When I make tracks I usually get into a certain frame of mind, I contemplate moments in my life or encounters that day, reflect on dreams I’ve had. Mostly though I like to imagine myself leaving my body, floating up slowly until I get deep into space and time. Astral projection is a nice word for it. That usually helps craft a lot the music I write and also helps me maintain perspective and balance in my waking life. Meditation is important.

For vocals I try and create a conversation like in dreams where the context of the words make sense but you can’t quite grasp the words themselves, yet it invokes a feeling, nostalgia, happiness etc… That’s the goal at least.

This may make them “home-listening house” tracks, it may not, not sure how to answer that question. I played the 12” out once when I first got the test pressing, and slowed it down to 33 (it plays at 45) and people were dancing. It’s really all a matter of context, fit the vibe, ya know?!

As for NWAQ, that dudes rules, his music is relevant and his music brings you somewhere. I love his label and his music will stand the test of time, he’s also an amazing DJ.

You just started playing live, yeah? How is that working out? Is your live set-up the same as the studio one?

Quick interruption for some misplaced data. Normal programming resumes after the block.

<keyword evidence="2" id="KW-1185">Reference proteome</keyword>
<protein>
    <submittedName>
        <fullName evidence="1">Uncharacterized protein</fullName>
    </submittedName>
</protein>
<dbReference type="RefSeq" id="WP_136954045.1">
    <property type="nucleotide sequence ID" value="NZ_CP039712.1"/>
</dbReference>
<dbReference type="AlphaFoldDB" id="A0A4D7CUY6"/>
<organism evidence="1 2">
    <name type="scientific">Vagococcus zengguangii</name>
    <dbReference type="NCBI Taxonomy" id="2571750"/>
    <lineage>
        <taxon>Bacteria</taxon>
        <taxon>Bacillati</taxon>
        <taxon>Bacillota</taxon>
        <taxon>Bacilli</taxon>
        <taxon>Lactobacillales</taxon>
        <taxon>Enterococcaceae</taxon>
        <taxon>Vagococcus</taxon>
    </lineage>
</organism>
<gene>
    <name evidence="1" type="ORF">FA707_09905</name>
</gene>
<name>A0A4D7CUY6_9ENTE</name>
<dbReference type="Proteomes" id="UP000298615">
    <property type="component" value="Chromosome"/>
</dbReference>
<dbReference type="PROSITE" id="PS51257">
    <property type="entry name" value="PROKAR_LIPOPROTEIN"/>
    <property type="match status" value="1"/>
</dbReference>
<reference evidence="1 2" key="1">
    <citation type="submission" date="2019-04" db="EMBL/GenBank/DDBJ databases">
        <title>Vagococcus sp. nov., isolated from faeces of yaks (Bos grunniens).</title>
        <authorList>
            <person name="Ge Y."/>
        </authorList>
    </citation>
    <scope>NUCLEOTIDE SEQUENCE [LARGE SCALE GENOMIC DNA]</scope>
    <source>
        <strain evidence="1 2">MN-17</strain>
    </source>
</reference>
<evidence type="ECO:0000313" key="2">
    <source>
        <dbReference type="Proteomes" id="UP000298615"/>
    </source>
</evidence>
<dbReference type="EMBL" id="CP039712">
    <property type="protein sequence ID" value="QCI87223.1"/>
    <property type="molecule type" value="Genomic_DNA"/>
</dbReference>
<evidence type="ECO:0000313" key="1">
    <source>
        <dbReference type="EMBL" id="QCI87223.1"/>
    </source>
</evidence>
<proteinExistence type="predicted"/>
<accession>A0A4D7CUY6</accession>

I just played my first show a couple weeks ago. It’s actually my favorite NYC party called Mutual Dreaming, always good vibes. That was probably the only reason I agreed to play, and so I spent the week before learning the songs…again.

My live set-up is exactly the same as my studio set-up, minus a couple keyboards:
Roland SH-101
Roland TR-707
MFB 522
MFB Fliterbox
EHX 2880 loop pedal
EHX reverb pedal
Casio SK-1
Yamaha DX100
MPC500
and a small mixer.

My friend Jan Woo (also one of my favorite DJs, Vibes!) just let me borrow his Xoxbox so I might start using that too.

What’s coming up for you?

I’m planning on doing a proper L.I.E.S. release in the fall/winter and work on a live show in the meantime. Hopefully by next summer I’ll be able to do some parties in Europe and around the US. Doing the occasional DJ thing as well.

Other than that I’m always drawing or collecting record covers, I listen to music from the minute I wake up to the second my head hits the pillow. I started planting a small garden outside my window, and usually go skateboarding and ride my bike everyday. : )

Source: Dummymag